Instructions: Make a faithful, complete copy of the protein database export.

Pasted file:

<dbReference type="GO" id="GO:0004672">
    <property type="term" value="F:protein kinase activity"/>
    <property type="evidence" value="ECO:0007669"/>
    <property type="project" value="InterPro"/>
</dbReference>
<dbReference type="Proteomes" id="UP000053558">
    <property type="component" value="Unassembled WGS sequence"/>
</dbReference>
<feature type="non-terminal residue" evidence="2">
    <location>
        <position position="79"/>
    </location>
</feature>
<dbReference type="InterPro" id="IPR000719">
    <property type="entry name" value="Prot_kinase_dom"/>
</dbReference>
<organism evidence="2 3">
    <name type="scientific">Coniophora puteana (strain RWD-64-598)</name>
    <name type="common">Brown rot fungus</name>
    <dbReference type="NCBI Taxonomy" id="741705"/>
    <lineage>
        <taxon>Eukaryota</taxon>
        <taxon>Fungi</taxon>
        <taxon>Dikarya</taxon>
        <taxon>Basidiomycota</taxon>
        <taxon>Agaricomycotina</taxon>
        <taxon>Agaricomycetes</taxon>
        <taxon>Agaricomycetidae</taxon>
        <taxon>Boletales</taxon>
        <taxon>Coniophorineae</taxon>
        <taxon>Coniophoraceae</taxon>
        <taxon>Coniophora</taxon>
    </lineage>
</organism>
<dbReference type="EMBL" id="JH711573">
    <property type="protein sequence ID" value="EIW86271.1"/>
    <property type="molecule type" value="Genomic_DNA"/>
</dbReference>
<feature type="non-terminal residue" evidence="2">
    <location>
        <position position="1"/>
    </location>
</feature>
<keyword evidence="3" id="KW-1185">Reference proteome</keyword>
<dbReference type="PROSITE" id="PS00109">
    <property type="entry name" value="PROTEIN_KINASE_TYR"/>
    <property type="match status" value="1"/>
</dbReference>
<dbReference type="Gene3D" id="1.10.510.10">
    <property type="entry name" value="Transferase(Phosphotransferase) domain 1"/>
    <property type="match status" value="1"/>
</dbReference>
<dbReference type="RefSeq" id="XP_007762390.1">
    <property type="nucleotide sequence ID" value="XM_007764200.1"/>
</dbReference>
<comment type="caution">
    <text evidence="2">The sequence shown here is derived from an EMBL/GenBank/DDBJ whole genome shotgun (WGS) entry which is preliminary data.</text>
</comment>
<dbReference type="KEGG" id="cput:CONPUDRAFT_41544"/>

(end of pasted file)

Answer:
<dbReference type="GO" id="GO:0004672">
    <property type="term" value="F:protein kinase activity"/>
    <property type="evidence" value="ECO:0007669"/>
    <property type="project" value="InterPro"/>
</dbReference>
<dbReference type="Proteomes" id="UP000053558">
    <property type="component" value="Unassembled WGS sequence"/>
</dbReference>
<feature type="non-terminal residue" evidence="2">
    <location>
        <position position="79"/>
    </location>
</feature>
<dbReference type="InterPro" id="IPR000719">
    <property type="entry name" value="Prot_kinase_dom"/>
</dbReference>
<organism evidence="2 3">
    <name type="scientific">Coniophora puteana (strain RWD-64-598)</name>
    <name type="common">Brown rot fungus</name>
    <dbReference type="NCBI Taxonomy" id="741705"/>
    <lineage>
        <taxon>Eukaryota</taxon>
        <taxon>Fungi</taxon>
        <taxon>Dikarya</taxon>
        <taxon>Basidiomycota</taxon>
        <taxon>Agaricomycotina</taxon>
        <taxon>Agaricomycetes</taxon>
        <taxon>Agaricomycetidae</taxon>
        <taxon>Boletales</taxon>
        <taxon>Coniophorineae</taxon>
        <taxon>Coniophoraceae</taxon>
        <taxon>Coniophora</taxon>
    </lineage>
</organism>
<dbReference type="EMBL" id="JH711573">
    <property type="protein sequence ID" value="EIW86271.1"/>
    <property type="molecule type" value="Genomic_DNA"/>
</dbReference>
<feature type="non-terminal residue" evidence="2">
    <location>
        <position position="1"/>
    </location>
</feature>
<keyword evidence="3" id="KW-1185">Reference proteome</keyword>
<dbReference type="PROSITE" id="PS00109">
    <property type="entry name" value="PROTEIN_KINASE_TYR"/>
    <property type="match status" value="1"/>
</dbReference>
<dbReference type="Gene3D" id="1.10.510.10">
    <property type="entry name" value="Transferase(Phosphotransferase) domain 1"/>
    <property type="match status" value="1"/>
</dbReference>
<dbReference type="RefSeq" id="XP_007762390.1">
    <property type="nucleotide sequence ID" value="XM_007764200.1"/>
</dbReference>
<comment type="caution">
    <text evidence="2">The sequence shown here is derived from an EMBL/GenBank/DDBJ whole genome shotgun (WGS) entry which is preliminary data.</text>
</comment>
<dbReference type="KEGG" id="cput:CONPUDRAFT_41544"/>